Earlier this month, I was interviewed by a reporter from Politico regarding Barack Obama's recent White House chat with John Walsh of America's Most Wanted. During their tet-a-tet video-op, the President endorsed the notion of expanding the federal DNA data base to include biological samples from all persons arrested, regardless of offense and regardless of subsequent findings of guilt or innocence.
As an aside, I expressed my disappointment that the President had not followed through with his own campaign pledge to repeal restrictions on another important federal data base--one which traces guns connected to criminal activity back their first retail sale.
Gun tracing records, collected and maintained by the Bureau of Alcohol, Tobacco and Firearms (ATF), tend to implicate certain licensed firearms dealers as common source points in supply chains for trafficking in illegal guns. Several analyses of ATF data, including my own, have shown that 1% of licensed gun dealers are linked to a majority of firearms recovered from criminal enterprises. While most of these traces may have involved legitimate transactions, ATF investigations have uncovered thousands of federal law violations by these dealers.
Despite the utility of this type of information, Rep. Todd Tiahrt (R-Kan.) who just so happens to be a recipient of significant NRA support, quietly slipped into a 2003 appropriations bill an amendment that suddenly and significantly limited access to these data by both law enforcement and other concerned groups. No longer was it possible to identify so-called "rogue dealers," whose frequent connection to guns subsequently used in crimes would potentially expose shoddy practices. Apparently, to Rep. Tiahrt and his gun-friendly friends, such analyses threatened the sanctity of the Second Amendment, if not our entire system of free enterprise.
Imagine if it were shown that less than 1% of retail liquor stores were responsible for a majority of alcohol sales linked to underage drinking. How long would it take before these proprietors had their licenses revoked? Apparently, the same can't be said for firearms.
Since 2003, the Tiahrt Amendment has been reaffirmed as tag-along to unrelated Congressional legislation. In 2009, as part of his first budget proposal, President Obama modified Tiahrt, dropping one restriction pertaining to inter-jurisdictional sharing of gun tracing data among police departments, but adding language that explicitly prohibits public disclosure of any trace-related information.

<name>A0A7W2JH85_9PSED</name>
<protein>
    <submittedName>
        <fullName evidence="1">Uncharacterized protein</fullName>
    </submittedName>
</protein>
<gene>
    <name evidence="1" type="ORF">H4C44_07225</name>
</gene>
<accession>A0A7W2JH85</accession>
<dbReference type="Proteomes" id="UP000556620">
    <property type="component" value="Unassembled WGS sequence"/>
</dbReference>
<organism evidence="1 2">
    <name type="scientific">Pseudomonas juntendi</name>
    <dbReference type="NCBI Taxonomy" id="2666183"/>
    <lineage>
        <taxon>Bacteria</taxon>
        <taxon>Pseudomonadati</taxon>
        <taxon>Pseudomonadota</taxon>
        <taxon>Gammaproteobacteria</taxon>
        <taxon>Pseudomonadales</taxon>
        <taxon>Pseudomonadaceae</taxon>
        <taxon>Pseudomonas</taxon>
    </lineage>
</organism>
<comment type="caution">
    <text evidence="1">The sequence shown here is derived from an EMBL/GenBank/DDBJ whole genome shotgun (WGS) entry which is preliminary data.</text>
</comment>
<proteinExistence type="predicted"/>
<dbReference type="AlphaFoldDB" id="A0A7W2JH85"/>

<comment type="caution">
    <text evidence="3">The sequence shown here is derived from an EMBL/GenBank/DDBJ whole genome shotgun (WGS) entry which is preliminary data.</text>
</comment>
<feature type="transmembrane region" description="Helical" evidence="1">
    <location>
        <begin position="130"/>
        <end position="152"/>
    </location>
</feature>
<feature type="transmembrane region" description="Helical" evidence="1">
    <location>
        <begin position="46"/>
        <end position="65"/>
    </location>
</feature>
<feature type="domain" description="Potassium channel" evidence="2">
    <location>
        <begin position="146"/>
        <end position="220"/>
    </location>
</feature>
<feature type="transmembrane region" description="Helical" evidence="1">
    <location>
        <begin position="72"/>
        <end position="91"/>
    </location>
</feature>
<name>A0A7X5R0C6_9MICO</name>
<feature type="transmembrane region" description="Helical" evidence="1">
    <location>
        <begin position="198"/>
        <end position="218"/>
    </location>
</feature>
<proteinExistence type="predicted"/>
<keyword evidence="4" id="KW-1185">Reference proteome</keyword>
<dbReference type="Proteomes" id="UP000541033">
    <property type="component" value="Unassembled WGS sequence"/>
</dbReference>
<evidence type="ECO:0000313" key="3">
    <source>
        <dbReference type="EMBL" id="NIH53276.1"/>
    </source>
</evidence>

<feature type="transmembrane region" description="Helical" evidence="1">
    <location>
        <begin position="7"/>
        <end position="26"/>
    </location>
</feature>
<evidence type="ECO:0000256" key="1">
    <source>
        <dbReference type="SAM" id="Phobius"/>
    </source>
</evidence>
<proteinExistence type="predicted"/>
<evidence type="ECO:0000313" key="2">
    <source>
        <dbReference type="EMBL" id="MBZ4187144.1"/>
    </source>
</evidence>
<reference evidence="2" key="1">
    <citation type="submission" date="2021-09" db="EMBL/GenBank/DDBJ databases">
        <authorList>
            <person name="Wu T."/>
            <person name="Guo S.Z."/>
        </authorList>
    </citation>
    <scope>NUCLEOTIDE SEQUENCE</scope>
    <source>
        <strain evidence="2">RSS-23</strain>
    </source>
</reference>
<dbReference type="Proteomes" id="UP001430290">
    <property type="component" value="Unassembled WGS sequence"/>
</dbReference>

This maneuver was hardly true to the unequivocally anti-Tiahrt posture outlined in his campaign platform: "As president, Barack Obama would repeal the Tiahrt Amendment and give police officers across the nation the tools they need to solve gun crimes and fight the illegal arms trade." No wonder that the Brady Center to Prevent Gun Violence recently graded the President's performance on gun-related matters with a big fat "F."
The movement way from effective gun enforcement goes well beyond just protecting trace data from public scrutiny. For example, the Tiarht Amendment prevents ATF from requiring licensed dealers to maintain inventories that would identify stolen or lost guns, which often reflect off-the-books diversion of firearms to underground markets. At the tragic extreme, the assault rifle used by the D.C. snipers during their 2002 shooting spree was discovered, after ATF investigation, to have been one of 238 firearms "lost" by a Tacoma, Washington gun shop.
Some may say that the gun issue is just not that important right now, especially compared with economic recovery or health care reform. After all, homicide rates in the United States stand at a 30-year low. Why all the fuss about gun tracing data, the gun show loophole, ballistic fingerprinting, trigger locks, just to name a few?
Hidden within the relative calm of low crime rates, however, is a disturbing increase in the role of firearms in violent crime, especially homicide. As shown in the figure below, the percentage of felony-related homicides (those stemming from robbery and other serious offenses) continues to inch upward, now at an all-time high of nearly 75%. So whatever the crime rate, it is time for this Administration and this Congress to take bold, but reasonable steps toward sensible gun regulation and enforcement, despite the formidable pressure from the gun lobby.
Importantly, this is not a call for dismantling the Second Amendment or for infringing on the rights of legitimate gun owners. It is, however, a move toward exposing and disrupting the illegal gun market. Who besides common criminals and those aiding them in securing deadly weapons would be opposed to that?
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